Roller-compacted concrete (RCC) is a zero-slump concrete that is compacted by vibratory rollers. The use of RCC for pavements evolved from the use of soil cement and cement-treated base (CTB) material. Although equipment for batching, mixing, and transporting roller compacted concrete is similar to CTB, RCC is designed to have a much higher strength and durability.
According to the U.S. Corps of Engineers, the first use of RCC pavement in North America was a runway at Yakima, Wash., constructed in 1942. The Corps installed the first known RCC test pavement at Vicksburg, Miss. in 1975. This 300-foot service road proved the feasibility of RCC for use in pavement construction.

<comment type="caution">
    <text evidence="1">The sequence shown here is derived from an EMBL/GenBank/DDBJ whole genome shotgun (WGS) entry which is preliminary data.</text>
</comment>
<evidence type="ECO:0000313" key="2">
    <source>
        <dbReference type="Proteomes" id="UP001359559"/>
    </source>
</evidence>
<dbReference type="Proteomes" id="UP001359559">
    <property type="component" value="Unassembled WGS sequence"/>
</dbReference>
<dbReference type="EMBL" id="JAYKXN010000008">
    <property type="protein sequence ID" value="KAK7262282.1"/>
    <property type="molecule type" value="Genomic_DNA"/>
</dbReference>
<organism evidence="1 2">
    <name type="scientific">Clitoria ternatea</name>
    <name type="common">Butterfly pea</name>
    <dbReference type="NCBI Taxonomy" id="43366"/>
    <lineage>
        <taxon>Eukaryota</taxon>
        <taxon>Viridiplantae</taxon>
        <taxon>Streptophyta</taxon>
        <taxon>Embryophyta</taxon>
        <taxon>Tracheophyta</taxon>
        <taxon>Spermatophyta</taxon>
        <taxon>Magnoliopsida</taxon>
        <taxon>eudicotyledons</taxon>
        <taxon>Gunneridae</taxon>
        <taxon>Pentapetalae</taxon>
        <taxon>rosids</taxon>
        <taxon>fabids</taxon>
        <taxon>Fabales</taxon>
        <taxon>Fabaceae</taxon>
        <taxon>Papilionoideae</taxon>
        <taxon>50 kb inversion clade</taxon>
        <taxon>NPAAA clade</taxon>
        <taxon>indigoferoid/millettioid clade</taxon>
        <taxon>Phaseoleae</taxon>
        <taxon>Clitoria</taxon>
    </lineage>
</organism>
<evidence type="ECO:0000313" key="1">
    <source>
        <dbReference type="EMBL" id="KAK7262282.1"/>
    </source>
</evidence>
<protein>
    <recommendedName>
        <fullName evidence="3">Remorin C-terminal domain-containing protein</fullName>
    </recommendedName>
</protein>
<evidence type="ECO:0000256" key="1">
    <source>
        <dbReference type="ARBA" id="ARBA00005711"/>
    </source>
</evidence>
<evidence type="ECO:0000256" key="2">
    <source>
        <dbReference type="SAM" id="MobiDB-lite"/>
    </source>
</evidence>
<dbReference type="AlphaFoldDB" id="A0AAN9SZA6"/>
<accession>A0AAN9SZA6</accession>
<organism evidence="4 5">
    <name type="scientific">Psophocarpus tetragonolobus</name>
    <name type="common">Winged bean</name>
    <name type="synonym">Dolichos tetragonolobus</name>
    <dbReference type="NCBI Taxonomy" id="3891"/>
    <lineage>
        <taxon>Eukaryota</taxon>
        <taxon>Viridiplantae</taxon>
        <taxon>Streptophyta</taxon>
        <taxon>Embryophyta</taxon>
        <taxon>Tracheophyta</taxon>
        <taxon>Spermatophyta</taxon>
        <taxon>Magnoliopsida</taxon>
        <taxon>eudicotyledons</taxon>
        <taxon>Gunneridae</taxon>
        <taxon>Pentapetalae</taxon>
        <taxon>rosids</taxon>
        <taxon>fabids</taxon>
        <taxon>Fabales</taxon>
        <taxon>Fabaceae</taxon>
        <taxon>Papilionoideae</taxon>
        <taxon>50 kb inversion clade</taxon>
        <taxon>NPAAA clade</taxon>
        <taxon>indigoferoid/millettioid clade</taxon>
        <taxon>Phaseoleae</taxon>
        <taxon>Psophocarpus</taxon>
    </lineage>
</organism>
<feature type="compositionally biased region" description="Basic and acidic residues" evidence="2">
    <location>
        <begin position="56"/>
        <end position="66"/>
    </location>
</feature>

In general, RCC has been used for heavy-duty pavements, such as yards and port facilities. However, in the past 10 years RCC has also been proven to be a cost-effective pavement for many conventional pavement applications including warehouse facilities, industrial access roads, large commercial parking areas, intersection replacements, roadway inlays, highway shoulders and residential streets. Some of the changes that have occurred since the early projects include use of heavy-duty asphalt pavers to improve initial compaction and enhance surface texture and smoothness.
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